Racial Profiling

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My efforts at racial profiling began when a Chinese friend, who like many Chinese still harbor a great grudge against the Japanese, not only on account of Japanese brutality during their aggression into China beginning in 1937, but because of the continuing Japanese denial and historical revisionism…. Anyway, this friend said he could spot a Japanese “from across the room”, and I suppose he meant a room otherwise filled with Chinese. So I thought I must be awfully ethnically insensitive, and should work on it.

By now I had a pretty good baseline on the variations in the Chinese countenance, and even some applied practice in Vietnam. But, anticipating our trip to Japan, it was clear that this would be the real McCoy, and the perfect opportunity to train in physiogonometrics. Of course, as I started observing Japanese in trains and restaurants and on park benches, I realized that clothing and iPods and even mannerisms also provided cues. Any social scientist would have warned me of these confounding variables. In an attempt to neutralize them, I tried to “undress” my subjects, so to say, in the interests of scientific rigor, you understand. Even so, this business of racial discrimination is exacting, and it would have been nice to have had a set of calipers, like Himmler’s people had at their disposal.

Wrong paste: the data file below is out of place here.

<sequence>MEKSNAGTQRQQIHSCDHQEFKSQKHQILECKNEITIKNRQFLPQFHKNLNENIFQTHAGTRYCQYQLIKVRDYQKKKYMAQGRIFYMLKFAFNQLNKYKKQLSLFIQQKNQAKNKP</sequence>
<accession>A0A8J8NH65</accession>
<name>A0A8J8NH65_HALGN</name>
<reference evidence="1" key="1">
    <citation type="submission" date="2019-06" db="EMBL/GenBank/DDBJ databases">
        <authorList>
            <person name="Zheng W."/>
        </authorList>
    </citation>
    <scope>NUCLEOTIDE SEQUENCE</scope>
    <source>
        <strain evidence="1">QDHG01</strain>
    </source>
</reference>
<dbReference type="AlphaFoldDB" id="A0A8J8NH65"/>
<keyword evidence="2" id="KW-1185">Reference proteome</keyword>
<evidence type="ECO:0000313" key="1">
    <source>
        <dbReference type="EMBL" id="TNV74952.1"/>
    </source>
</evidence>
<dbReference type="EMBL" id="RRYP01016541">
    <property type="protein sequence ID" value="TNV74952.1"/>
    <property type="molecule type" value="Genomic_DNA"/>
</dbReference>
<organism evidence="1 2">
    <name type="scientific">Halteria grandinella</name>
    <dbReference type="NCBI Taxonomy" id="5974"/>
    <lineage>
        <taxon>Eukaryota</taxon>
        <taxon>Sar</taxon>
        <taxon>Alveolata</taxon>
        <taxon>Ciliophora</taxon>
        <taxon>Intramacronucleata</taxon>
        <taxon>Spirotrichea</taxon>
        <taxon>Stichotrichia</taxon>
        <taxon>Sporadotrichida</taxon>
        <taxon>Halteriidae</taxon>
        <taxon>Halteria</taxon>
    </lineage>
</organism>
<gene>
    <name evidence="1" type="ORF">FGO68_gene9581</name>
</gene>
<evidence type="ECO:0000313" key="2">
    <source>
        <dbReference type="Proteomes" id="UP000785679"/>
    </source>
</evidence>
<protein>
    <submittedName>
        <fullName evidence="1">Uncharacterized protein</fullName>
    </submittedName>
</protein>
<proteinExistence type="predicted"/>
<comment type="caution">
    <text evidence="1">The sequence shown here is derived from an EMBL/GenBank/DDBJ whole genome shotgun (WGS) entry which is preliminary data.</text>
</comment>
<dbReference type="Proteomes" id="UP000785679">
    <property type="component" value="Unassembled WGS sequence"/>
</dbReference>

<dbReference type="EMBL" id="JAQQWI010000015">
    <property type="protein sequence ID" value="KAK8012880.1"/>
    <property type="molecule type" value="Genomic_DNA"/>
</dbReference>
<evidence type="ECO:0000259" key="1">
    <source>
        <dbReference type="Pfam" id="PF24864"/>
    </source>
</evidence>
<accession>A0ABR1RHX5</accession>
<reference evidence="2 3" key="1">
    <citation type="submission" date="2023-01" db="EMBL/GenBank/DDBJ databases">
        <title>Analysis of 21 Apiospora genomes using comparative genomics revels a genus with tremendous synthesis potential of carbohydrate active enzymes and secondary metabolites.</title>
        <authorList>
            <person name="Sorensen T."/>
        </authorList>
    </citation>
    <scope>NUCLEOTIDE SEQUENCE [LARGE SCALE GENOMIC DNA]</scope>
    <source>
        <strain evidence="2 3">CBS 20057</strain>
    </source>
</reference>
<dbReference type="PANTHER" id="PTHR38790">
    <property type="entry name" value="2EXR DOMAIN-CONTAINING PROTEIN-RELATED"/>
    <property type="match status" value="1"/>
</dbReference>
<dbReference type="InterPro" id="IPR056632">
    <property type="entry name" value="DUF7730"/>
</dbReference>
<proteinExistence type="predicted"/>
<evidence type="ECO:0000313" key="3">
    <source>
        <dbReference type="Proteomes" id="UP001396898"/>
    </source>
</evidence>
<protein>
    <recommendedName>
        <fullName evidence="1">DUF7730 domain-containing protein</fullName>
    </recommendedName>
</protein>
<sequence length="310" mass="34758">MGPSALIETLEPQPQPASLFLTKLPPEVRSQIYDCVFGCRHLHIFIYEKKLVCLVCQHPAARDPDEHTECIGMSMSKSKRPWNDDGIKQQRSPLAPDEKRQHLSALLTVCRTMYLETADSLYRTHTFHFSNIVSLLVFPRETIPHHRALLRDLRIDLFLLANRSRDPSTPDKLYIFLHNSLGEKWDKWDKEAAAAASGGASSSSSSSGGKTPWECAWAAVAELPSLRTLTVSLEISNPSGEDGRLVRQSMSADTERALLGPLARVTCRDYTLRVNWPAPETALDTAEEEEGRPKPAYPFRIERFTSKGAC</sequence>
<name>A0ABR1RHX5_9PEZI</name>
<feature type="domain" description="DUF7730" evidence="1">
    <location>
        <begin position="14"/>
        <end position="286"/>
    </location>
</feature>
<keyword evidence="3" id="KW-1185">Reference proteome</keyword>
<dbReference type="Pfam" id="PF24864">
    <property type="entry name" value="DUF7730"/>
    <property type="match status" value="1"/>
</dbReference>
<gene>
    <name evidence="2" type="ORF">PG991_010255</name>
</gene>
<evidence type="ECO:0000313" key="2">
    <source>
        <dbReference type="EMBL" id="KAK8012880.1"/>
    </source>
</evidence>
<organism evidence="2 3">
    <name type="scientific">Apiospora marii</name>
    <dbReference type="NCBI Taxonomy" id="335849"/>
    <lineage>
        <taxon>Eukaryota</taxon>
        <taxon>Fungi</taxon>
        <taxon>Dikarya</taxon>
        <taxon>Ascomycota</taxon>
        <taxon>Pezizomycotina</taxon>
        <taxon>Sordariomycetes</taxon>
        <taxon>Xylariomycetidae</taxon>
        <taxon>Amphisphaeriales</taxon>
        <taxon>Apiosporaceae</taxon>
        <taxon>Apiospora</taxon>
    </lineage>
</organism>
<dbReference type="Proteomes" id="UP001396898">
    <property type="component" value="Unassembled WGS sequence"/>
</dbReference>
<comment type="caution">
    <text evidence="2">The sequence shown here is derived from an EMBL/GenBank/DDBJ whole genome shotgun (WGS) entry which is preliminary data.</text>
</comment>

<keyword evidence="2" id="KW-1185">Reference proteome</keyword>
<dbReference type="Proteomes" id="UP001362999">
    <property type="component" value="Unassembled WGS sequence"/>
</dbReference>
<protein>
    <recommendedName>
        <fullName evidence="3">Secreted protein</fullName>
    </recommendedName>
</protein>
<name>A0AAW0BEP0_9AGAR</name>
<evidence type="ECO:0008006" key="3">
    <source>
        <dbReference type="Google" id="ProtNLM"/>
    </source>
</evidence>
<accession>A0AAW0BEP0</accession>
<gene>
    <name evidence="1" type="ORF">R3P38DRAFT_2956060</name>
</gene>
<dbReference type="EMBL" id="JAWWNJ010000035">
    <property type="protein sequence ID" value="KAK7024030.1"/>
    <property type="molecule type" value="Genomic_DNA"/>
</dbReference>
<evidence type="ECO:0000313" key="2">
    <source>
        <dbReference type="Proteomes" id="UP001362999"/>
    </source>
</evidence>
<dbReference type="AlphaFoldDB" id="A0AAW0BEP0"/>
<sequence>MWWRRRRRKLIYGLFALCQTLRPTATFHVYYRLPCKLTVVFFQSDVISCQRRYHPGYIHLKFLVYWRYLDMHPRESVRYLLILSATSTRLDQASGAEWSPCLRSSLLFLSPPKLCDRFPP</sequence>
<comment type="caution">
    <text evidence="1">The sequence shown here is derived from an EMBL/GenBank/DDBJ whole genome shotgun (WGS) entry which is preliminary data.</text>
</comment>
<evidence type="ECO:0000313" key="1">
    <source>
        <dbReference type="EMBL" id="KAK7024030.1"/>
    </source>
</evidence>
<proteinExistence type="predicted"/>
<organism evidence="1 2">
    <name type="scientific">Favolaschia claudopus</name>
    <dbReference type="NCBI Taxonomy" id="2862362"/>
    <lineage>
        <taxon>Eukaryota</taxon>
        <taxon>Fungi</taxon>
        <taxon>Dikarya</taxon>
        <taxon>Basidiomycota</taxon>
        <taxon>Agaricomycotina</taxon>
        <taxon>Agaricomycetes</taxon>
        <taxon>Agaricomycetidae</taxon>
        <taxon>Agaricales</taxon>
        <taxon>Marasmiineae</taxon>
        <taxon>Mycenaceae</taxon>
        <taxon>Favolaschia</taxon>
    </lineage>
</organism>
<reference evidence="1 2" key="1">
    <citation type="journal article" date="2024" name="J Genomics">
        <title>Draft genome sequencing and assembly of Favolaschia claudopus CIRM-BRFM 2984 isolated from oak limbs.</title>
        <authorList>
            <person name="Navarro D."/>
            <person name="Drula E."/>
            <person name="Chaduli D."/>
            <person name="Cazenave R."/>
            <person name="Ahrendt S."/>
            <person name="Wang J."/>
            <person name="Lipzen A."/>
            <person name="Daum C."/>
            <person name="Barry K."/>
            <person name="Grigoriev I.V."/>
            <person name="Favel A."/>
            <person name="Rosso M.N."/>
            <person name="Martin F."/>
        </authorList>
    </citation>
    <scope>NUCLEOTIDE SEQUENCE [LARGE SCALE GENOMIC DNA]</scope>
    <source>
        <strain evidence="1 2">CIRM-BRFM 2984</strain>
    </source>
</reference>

After ten days, I had the defining characteristics of the Japanese down pat. Though I did have to consider several angles, which would be hard to implement across a room. Still, I felt pride of achievement. The amazing thing is that, after returning to Hangzhou, with my enhanced sensitivities, I began to realize how many Japanese there were living here in China. The few that I have approached, and addressed with my small vocabulary of Japanese greetings, pretended not to understand me. Of course, if I were a Japanese living in China, I too would dissemble, given all the Chinese observing me from across the room. Dissemblance, denial — they’re a devious race these Japs, the whole lot of them. What with their little gadgets and funny-sounding “r’s”, they’ve got a choke-collar on the whole Asian economy far out of proportion to their diminutive size, and that after we whipped their asses in ’45.

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